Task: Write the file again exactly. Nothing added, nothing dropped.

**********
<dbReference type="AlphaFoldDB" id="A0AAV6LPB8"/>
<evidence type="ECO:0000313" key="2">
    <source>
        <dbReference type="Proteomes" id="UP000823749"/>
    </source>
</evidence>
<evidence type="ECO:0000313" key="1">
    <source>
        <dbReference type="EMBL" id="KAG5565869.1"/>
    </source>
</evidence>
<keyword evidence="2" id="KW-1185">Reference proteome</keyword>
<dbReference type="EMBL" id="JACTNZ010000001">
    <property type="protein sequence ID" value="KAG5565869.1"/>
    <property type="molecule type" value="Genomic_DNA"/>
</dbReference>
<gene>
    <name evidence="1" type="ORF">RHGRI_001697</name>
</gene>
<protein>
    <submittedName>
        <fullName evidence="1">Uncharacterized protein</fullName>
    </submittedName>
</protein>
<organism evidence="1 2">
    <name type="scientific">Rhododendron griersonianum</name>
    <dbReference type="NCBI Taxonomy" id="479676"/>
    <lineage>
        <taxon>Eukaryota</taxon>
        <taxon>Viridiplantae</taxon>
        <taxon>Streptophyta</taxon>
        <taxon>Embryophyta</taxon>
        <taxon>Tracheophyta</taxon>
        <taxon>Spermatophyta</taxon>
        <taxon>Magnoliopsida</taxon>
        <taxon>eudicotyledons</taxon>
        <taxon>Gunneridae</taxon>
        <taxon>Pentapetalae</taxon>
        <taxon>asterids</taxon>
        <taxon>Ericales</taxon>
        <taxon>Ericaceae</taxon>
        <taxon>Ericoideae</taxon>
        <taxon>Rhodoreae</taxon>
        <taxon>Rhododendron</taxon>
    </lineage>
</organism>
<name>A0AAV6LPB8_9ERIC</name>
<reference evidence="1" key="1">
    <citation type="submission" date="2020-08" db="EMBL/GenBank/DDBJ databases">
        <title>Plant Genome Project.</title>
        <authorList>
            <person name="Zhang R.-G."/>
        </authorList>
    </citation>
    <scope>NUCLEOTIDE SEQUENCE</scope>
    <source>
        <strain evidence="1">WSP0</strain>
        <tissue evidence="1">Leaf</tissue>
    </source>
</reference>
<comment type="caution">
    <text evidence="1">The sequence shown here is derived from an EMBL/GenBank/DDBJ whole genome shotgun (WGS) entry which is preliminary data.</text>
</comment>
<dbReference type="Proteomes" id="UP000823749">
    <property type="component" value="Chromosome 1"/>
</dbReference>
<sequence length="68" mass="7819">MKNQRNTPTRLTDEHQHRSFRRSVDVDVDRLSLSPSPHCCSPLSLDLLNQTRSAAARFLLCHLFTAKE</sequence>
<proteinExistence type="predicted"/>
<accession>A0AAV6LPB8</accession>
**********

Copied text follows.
<dbReference type="AlphaFoldDB" id="A0AAV6LPB8"/>
<evidence type="ECO:0000313" key="2">
    <source>
        <dbReference type="Proteomes" id="UP000823749"/>
    </source>
</evidence>
<evidence type="ECO:0000313" key="1">
    <source>
        <dbReference type="EMBL" id="KAG5565869.1"/>
    </source>
</evidence>
<keyword evidence="2" id="KW-1185">Reference proteome</keyword>
<dbReference type="EMBL" id="JACTNZ010000001">
    <property type="protein sequence ID" value="KAG5565869.1"/>
    <property type="molecule type" value="Genomic_DNA"/>
</dbReference>
<gene>
    <name evidence="1" type="ORF">RHGRI_001697</name>
</gene>
<protein>
    <submittedName>
        <fullName evidence="1">Uncharacterized protein</fullName>
    </submittedName>
</protein>
<organism evidence="1 2">
    <name type="scientific">Rhododendron griersonianum</name>
    <dbReference type="NCBI Taxonomy" id="479676"/>
    <lineage>
        <taxon>Eukaryota</taxon>
        <taxon>Viridiplantae</taxon>
        <taxon>Streptophyta</taxon>
        <taxon>Embryophyta</taxon>
        <taxon>Tracheophyta</taxon>
        <taxon>Spermatophyta</taxon>
        <taxon>Magnoliopsida</taxon>
        <taxon>eudicotyledons</taxon>
        <taxon>Gunneridae</taxon>
        <taxon>Pentapetalae</taxon>
        <taxon>asterids</taxon>
        <taxon>Ericales</taxon>
        <taxon>Ericaceae</taxon>
        <taxon>Ericoideae</taxon>
        <taxon>Rhodoreae</taxon>
        <taxon>Rhododendron</taxon>
    </lineage>
</organism>
<name>A0AAV6LPB8_9ERIC</name>
<reference evidence="1" key="1">
    <citation type="submission" date="2020-08" db="EMBL/GenBank/DDBJ databases">
        <title>Plant Genome Project.</title>
        <authorList>
            <person name="Zhang R.-G."/>
        </authorList>
    </citation>
    <scope>NUCLEOTIDE SEQUENCE</scope>
    <source>
        <strain evidence="1">WSP0</strain>
        <tissue evidence="1">Leaf</tissue>
    </source>
</reference>
<comment type="caution">
    <text evidence="1">The sequence shown here is derived from an EMBL/GenBank/DDBJ whole genome shotgun (WGS) entry which is preliminary data.</text>
</comment>
<dbReference type="Proteomes" id="UP000823749">
    <property type="component" value="Chromosome 1"/>
</dbReference>
<sequence length="68" mass="7819">MKNQRNTPTRLTDEHQHRSFRRSVDVDVDRLSLSPSPHCCSPLSLDLLNQTRSAAARFLLCHLFTAKE</sequence>
<proteinExistence type="predicted"/>
<accession>A0AAV6LPB8</accession>